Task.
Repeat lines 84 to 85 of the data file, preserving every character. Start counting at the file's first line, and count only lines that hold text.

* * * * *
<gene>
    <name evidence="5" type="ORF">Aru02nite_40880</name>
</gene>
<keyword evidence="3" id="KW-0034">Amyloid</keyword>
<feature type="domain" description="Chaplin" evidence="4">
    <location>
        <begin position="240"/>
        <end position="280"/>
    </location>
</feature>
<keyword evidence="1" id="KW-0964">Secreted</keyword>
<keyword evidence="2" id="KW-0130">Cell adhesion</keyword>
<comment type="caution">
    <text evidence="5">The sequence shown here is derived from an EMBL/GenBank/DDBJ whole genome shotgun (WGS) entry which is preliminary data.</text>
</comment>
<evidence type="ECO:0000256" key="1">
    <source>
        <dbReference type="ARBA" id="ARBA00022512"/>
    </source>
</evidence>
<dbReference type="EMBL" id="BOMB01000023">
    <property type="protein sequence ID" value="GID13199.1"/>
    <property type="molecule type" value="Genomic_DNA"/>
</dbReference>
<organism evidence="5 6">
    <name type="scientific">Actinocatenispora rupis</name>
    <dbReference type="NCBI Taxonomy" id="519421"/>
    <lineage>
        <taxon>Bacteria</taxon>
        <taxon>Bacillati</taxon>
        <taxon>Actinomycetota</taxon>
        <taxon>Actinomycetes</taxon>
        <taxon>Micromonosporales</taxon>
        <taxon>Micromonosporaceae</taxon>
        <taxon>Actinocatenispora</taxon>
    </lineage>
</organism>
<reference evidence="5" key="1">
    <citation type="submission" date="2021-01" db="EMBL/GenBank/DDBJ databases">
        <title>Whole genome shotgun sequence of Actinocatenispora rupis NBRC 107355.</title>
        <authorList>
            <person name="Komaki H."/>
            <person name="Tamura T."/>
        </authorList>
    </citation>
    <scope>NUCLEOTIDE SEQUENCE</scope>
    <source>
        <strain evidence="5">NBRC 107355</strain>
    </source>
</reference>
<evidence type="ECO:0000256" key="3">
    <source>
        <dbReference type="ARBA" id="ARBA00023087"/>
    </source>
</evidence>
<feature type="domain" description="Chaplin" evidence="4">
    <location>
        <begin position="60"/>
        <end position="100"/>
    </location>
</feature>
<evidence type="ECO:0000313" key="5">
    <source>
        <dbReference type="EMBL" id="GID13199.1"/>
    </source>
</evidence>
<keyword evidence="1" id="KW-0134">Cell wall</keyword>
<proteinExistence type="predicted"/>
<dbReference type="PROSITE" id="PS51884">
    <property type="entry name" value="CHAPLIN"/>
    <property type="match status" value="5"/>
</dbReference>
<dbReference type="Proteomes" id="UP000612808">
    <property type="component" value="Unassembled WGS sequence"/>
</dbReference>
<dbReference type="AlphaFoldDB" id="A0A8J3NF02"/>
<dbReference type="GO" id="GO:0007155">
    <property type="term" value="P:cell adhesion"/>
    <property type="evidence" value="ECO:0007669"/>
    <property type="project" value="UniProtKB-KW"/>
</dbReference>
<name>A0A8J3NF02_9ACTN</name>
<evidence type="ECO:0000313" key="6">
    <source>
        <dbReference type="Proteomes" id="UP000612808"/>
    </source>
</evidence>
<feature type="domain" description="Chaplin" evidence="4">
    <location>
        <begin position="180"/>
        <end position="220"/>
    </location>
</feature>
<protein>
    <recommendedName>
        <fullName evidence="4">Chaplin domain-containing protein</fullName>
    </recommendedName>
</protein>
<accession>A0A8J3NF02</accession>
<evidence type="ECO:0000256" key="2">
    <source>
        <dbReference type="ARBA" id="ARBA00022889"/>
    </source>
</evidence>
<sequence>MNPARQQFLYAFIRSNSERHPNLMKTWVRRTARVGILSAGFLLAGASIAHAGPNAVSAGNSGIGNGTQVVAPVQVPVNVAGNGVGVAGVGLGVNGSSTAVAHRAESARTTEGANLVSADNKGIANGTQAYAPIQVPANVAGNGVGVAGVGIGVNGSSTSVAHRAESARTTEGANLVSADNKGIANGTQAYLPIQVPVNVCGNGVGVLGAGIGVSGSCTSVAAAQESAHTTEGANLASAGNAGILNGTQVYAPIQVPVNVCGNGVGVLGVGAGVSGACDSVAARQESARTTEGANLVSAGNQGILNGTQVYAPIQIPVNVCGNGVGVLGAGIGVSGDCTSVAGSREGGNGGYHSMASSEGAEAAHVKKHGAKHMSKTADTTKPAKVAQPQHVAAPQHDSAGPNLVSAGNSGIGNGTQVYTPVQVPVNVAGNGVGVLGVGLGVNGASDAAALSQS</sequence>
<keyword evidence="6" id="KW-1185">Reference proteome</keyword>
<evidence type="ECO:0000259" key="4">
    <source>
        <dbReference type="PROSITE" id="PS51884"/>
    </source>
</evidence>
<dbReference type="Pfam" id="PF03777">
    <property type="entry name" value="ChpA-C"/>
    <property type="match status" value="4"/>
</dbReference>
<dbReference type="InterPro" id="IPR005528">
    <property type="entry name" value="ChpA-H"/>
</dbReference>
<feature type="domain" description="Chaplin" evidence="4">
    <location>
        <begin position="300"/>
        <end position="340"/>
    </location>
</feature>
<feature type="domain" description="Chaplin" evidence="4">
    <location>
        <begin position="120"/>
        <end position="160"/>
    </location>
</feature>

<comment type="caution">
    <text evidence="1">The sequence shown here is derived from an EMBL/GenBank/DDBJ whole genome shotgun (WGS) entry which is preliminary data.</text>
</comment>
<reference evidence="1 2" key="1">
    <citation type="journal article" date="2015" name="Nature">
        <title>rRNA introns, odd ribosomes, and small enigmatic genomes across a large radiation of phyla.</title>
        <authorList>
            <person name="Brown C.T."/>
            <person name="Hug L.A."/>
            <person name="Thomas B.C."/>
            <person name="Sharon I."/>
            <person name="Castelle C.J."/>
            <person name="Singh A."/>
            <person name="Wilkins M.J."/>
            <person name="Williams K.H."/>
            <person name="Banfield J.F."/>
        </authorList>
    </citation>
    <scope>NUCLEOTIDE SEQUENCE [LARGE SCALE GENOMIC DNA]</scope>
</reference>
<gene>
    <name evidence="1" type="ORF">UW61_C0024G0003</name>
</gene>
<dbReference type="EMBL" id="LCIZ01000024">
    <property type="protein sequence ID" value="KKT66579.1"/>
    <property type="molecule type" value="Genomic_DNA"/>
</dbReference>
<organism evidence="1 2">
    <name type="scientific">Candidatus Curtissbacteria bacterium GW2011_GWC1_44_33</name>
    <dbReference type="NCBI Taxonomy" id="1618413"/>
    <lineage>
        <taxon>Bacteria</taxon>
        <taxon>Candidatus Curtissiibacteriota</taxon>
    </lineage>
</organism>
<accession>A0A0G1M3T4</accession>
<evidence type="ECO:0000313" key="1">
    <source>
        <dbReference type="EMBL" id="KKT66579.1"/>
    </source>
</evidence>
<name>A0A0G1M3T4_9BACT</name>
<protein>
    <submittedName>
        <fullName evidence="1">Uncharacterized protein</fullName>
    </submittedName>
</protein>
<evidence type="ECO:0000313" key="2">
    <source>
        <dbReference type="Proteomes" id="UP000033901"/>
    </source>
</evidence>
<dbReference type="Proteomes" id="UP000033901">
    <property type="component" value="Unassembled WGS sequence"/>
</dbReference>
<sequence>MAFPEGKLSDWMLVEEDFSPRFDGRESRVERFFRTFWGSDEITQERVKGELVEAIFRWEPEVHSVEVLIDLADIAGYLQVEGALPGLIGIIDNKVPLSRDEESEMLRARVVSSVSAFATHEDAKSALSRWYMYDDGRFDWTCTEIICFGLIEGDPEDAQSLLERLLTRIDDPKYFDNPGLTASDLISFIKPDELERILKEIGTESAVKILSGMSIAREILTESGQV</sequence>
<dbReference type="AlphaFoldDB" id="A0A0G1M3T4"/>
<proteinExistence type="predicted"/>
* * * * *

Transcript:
    <source>
        <dbReference type="Proteomes" id="UP000612808"/>